Younger than I by quite a bit, she seems unconcerned with the prospect that, not long after we have ferried the last of the kids out of the house some twenty years hence, she will face an aging spouse who will probably be in need of care himself. She accepts that - it was part of the package. It's another unselfish part of her character - another reason she is wonderful.

My life is so much better with her than it would have been without that I can not measure the difference. There isn't a device to quantify it, only the acute sense that I was fortunate beyond what I probably deserved and will remain so as long as she will have me.

The word love will get tossed around a lot today. I won't toss it for fear of losing it. Instead, I hold it aloft, a boast, I suppose, that I have it and she is grand.

Friday, February 12, 2010


Sometimes I forget how amusing Tracy Ullman can be.
Her Arianna Huffington kills.

Monday, February 8, 2010


We are, by nature and habit, a rather free thinking family as regards our bodies. Wandering about the house with little in the way of clothing is, if not common, certainly not aberrant. The children too, often parade through the various rooms in various stages of undress. It is just the way we do business. We all have a body and within the confines of our home we have no issues with letting it all hang out.

So it came as something of a shock last night when the Boy, who heretofore has shown no reluctance to saunter through the living room at 7 in the morning with nothing on but a smile, demanded he be allowed to shower rather than share the tub with his sisters. The Boy has always feared and hated the shower. The enclosed space, the water pouring down from overhead, and the echo of his own unceasing voice have all made the prospect of showering seem unlikely for him in our lifetimes. Yet there he was last night announcing that he had no intention of bathing with his siblings and would instead be stepping into the shower to clean himself. My wife and I were both amused and curious regarding this development. He had, just the night before, bathed with his sisters with great enthusisasm and no complaints, as he did almost every other night. Why this sudden transition? Enquiring minds wanted to know.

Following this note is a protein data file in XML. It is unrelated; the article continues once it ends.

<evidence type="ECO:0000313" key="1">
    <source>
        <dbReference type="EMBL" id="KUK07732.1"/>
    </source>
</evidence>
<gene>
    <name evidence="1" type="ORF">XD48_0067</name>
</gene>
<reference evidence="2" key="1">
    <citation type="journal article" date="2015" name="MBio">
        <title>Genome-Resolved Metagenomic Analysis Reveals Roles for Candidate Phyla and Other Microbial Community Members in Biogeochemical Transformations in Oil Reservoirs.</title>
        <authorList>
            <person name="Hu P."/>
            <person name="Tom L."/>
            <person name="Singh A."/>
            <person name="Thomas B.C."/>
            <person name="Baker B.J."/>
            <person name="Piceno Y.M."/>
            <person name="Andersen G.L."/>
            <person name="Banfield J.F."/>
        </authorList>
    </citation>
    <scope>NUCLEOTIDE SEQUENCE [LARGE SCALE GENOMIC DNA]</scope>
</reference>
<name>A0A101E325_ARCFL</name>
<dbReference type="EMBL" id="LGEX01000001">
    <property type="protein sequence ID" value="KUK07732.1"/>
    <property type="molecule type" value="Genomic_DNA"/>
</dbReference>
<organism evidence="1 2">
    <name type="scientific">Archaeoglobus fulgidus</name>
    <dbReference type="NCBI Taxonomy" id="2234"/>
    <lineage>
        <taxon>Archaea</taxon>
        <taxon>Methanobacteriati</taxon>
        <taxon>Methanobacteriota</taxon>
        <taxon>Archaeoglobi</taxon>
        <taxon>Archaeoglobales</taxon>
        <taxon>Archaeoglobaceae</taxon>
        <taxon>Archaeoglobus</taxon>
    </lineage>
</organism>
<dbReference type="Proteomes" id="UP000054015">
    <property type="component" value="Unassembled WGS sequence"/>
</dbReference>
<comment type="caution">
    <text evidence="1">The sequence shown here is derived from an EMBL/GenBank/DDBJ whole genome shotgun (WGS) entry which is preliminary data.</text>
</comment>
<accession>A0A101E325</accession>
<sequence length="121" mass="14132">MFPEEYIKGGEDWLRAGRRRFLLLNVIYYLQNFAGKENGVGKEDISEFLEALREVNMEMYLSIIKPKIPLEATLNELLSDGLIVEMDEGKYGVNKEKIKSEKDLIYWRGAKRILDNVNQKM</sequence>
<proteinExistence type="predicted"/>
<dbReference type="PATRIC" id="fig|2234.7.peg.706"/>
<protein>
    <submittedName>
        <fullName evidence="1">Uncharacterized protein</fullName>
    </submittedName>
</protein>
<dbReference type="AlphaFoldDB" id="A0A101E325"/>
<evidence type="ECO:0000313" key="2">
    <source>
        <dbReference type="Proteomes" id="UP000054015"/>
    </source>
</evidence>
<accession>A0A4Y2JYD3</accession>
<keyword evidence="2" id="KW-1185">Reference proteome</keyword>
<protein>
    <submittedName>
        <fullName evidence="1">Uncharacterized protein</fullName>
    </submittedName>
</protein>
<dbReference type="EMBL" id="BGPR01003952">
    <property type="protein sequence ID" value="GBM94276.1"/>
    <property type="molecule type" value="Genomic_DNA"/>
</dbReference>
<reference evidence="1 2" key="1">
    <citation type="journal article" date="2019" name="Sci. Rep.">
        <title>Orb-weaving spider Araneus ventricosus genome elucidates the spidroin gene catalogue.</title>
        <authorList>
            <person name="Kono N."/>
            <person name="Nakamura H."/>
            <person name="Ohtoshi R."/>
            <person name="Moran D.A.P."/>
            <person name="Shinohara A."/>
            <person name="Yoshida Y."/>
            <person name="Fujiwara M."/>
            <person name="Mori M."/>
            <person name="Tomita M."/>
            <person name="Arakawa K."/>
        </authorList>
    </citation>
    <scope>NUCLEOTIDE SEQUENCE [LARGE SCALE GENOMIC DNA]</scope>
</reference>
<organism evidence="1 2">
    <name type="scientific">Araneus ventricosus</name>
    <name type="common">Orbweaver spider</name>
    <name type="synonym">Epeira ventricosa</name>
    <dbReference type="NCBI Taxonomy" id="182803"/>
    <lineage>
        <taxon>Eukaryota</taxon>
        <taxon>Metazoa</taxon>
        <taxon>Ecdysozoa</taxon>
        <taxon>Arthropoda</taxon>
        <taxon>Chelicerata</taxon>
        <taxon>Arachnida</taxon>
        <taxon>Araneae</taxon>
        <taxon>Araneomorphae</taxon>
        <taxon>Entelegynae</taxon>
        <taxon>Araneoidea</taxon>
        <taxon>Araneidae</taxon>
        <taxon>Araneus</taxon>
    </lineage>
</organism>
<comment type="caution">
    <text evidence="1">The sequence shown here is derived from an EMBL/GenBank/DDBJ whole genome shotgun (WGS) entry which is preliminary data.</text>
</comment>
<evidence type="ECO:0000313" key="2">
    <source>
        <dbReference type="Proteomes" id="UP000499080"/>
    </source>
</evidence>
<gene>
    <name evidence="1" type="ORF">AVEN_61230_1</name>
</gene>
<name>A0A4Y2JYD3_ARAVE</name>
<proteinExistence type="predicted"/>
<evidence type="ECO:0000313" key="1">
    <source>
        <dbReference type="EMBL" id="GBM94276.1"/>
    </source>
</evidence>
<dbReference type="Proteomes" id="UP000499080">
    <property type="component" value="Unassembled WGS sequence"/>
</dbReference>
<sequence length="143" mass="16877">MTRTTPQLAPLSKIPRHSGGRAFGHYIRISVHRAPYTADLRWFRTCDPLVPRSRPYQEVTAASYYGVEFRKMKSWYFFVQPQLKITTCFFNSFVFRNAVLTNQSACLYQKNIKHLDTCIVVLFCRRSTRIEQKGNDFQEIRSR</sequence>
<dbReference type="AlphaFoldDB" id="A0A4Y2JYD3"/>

He explained. He thinks his naked body looks funny. He doesn't want to be seen with no clothing. He would prefer to clean himself in relative privacy. "I look funny with no clothes."

Huh? From whence did this overdeveloped sense of modesty (shame?) derive?

We have no idea. And it apparently did not last as he was up at 6:30 this morning galavanting sans clothing in front of the living room picture window with usual lack of propriety. Funny yes, but our laughter had nothing to do with his actual appearance, so who knows.

In the meantime he remains steadfast in his desire to continue his showering routine, though with the added reasoning that it is actually warmer than it is sharing a bath with two bouncing (and crowding) sisters.

We'll watch and wait... and wonder.